First off, a quick apology for missing last week, and thanks to Augusto for noticing! On to the links: Unbelievably the BRCA gene patents were upheld by the lower court despite the Supreme Court coming down pretty unequivocally against patenting correlations between metabolites and health outcomes. I wonder if this one will be overturned if it makes it back up to the Supreme Court. A really nice interview with David Spiegelhalter on Statistics and Risk.
C. Titus Brown C. Titus Brown is an assistant professor in the Department of Computer Science and Engineering at Michigan State University. He develops computational software for next generation sequencing and the author of the blog, “Living in an Ivory Basement”. We talked to Titus about open access (he publishes his unfunded grants online!), improving the reputation of PLoS One, his research in computational software development, and work-life balance in academics.
Statisticians have not always been great self-promoters. I think in part this comes from our tendency to be arbiters rather than being involved in the scientific process. In some ways, I think this is a good thing. Self-promotion can quickly become really annoying. On the other hand, I think our advertising shortcomings are hurting our field in a number of different ways. Here are a few: As Rafa points out even though statisticians are ridiculously employable right now it seems like statistics M.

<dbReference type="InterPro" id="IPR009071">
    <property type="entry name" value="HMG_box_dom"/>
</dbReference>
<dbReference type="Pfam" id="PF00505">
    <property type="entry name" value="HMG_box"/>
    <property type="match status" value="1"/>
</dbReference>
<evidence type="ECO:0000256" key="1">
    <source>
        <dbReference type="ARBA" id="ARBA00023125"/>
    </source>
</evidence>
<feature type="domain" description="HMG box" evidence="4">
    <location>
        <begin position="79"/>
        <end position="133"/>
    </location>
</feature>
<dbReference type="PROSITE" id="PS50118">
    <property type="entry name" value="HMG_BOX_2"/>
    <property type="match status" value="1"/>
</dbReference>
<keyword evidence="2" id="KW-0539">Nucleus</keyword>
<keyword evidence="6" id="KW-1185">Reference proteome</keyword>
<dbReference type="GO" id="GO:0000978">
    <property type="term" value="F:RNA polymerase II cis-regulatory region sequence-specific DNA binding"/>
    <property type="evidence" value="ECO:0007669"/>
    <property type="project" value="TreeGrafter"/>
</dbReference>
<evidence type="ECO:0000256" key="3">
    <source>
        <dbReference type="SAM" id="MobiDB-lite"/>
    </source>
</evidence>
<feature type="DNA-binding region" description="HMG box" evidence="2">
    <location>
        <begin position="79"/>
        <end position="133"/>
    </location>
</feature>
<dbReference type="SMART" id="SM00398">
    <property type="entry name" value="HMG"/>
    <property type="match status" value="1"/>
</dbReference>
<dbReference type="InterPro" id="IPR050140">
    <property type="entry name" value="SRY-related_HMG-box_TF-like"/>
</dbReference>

Editor’s Note: This post written by Roger Peng and Jeff Leek. A couple of weeks ago, we announced that we would be teaching free courses in Computing for Data Analysis and Data Analysis on the Coursera platform. At the same time, a number of other universities also announced partnerships with Coursera leading to a large number of new offerings. That, coupled with a new round of funding for Coursera, led to press coverage in the New York Times, the Atlantic, and other media outlets.
This paper is the paper describing how Uri Simonsohn identified academic misconduct using statistical analyses. This approach has received a huge amount of press in the scientific literature. The basic approach is that he calculates the standard deviations of mean/standard deviation estimates across groups being compared. Then he simulates from a Normal distribution and shows that under the Normal model, it is unlikely that the means/standard deviations are so similar.
Lauren Talbot Lauren Talbot is a quantitative analyst for the New York City Financial Crime Task Force. Before working for NYC she was an analyst at Acumen LLC and got her degree in economics from Stanford University. She is a key player turning spatial data in NYC into new tools for government management. We talked to Lauren about her work, how she is using open data to do things like predict where fires might occur, and how she got started in the Financial Crime Task Force.